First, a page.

2. Only love beats milk. Saw this , Coolidge Corner, Brookline MA, 1970. Plain bumper sticker, no attribution to any organization.

  3. 2 that I have seen and have stayed in my brain are:
    ‘Ever stop to think and forget to start again?’
    ‘Do not meddle in the affairs of dragons… for you are crunchy and good with Ketchup’

  4. When I was living in Stamford, CT, I always wanted a bumper sticker that said “Honk If You’re Rude”, but the closest thing I could find was “Honk If You’re Stupid”. I had that on my car until it got totalled. Drivers would incessantly honk their horns outside my apartment building at all hours of the night for no legitimate reason. Now that I live in Vermont, the only people who honk their horns are rude people from out of state.

  5. While I can enjoy a witty bumper sticker, I stopped putting them on my car when a college buddy of mine explained that unless it is a totally neutral concept (and if that is the case, why bother?), then no matter what idea you are espousing, there is always going to be someone with an opposing point of view, even if it is only that you don’t care about anyone else’s (“No one cares who you voted for.”). And therein is the potential for your car getting vandalized. Is expressing your political persuasion REALLY worth the risk of getting your car keyed or worse?

  6. Never saw a bumper sticker in Europe where I grew up, just the national decals which we needed when travelling out of the country. I now have those on my car here, so we can connect with others from the old country.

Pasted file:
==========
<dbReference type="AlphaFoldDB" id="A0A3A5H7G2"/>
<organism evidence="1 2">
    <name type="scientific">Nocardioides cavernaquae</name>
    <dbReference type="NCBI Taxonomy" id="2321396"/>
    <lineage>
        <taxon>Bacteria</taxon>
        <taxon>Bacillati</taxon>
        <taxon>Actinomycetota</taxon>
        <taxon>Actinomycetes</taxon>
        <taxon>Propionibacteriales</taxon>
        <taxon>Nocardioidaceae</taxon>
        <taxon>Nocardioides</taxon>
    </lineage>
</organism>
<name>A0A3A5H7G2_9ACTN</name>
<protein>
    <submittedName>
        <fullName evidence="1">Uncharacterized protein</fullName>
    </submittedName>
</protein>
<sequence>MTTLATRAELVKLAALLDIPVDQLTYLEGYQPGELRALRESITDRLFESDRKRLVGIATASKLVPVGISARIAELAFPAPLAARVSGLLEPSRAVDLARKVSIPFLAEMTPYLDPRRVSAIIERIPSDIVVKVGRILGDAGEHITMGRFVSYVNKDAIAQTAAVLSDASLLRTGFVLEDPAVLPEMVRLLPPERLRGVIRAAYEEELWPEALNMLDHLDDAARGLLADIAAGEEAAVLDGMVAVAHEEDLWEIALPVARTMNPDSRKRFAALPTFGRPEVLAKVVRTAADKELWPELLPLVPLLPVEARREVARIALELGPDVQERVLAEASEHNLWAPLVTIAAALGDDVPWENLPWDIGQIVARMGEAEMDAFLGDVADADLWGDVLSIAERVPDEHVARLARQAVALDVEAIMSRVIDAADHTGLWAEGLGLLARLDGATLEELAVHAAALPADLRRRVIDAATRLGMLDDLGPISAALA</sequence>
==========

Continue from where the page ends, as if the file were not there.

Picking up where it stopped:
7. I like “hang up and drive.” But I only use decals, because bumper stickers are too hard to get off!

    The comment about drivers with bumper stickers being more aggressive reminds me of a joke about a woman who was pulled over for yelling and making obscene gestures at other drivers. The cop who asked for her license and registration said, “Oh, is this your car? When I saw the ‘Jesus saves’ bumper sticker and the ‘Choose Life’ plates, and saw how you were treating other drivers, I figured the car must be stolen.”

  8. Up in Maine, where braking for a 1 ton moose in the road could save your life, there is this dry humorous version.. – Brake for Moose, it could be my Wife.

  9. I personally like the sarcastic ones such as My Kid Beat Up Your Honor Student and My Other Bumper Sticker is also Tolerant and Condescending. I don’t have bumper stickers on my car, though I’ve often considered printing one up that says Nobody Cares Who You Voted For.